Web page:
Lake Poopó and Salar de Uyuni, Bolivia – June 13th, 200918.7S 67W
Clouds hug the coast of Chile (bottom) and Peru (left), as well as the snow-capped peaks of the Andes Mountains.
The rest of the image is cloud free, permitting a clear view of the arid terrain in Peru (left), Bolivia (center) and Chile (bottom), and the lush rainforest of Brazil (top).
The extensive white patch is the Salar de Uyuni, in Bolivia, the world’s largest salt flat.
Above it, in a shallow depression in the Altiplano Mountains, is Lake Poopó. This large saline lake, which has been designated as a site for conservation under the Ramsar Convention, is located at an altitude of approximately 3,700 meters.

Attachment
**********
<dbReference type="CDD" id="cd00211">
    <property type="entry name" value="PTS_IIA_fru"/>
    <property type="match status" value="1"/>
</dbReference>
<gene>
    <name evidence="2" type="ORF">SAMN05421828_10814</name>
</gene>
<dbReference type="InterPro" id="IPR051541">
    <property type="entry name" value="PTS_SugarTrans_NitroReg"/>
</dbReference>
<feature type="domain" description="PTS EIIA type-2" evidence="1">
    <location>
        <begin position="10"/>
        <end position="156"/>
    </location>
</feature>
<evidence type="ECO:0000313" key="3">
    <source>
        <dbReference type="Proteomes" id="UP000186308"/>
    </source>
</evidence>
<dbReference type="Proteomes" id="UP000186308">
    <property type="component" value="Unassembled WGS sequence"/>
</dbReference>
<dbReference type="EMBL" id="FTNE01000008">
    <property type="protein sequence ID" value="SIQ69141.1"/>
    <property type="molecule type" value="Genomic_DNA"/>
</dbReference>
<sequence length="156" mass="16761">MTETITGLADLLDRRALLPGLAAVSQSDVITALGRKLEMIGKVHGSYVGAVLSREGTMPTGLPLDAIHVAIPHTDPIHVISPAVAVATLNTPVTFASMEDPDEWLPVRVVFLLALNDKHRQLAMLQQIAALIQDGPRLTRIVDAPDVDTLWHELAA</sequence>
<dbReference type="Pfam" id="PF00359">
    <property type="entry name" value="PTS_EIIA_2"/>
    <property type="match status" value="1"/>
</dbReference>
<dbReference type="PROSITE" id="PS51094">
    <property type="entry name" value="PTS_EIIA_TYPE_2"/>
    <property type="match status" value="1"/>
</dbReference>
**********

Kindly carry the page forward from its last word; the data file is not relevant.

The lake is about 90 km by 32 km wide, and the permanent part of the lake body covers approximately 1,000 km².
Lake Poopó receives most of its water from the Desaguadero River, which links it with Lake Titicaca (upper left quadrant) at the north end of the Altiplano.
Since the lake lacks any major outlet and has a mean depth of no more than 3 m, the surface area varies greatly. Here, some of its waters are greenish in color, while parts of its shores are flanked by white salt flats.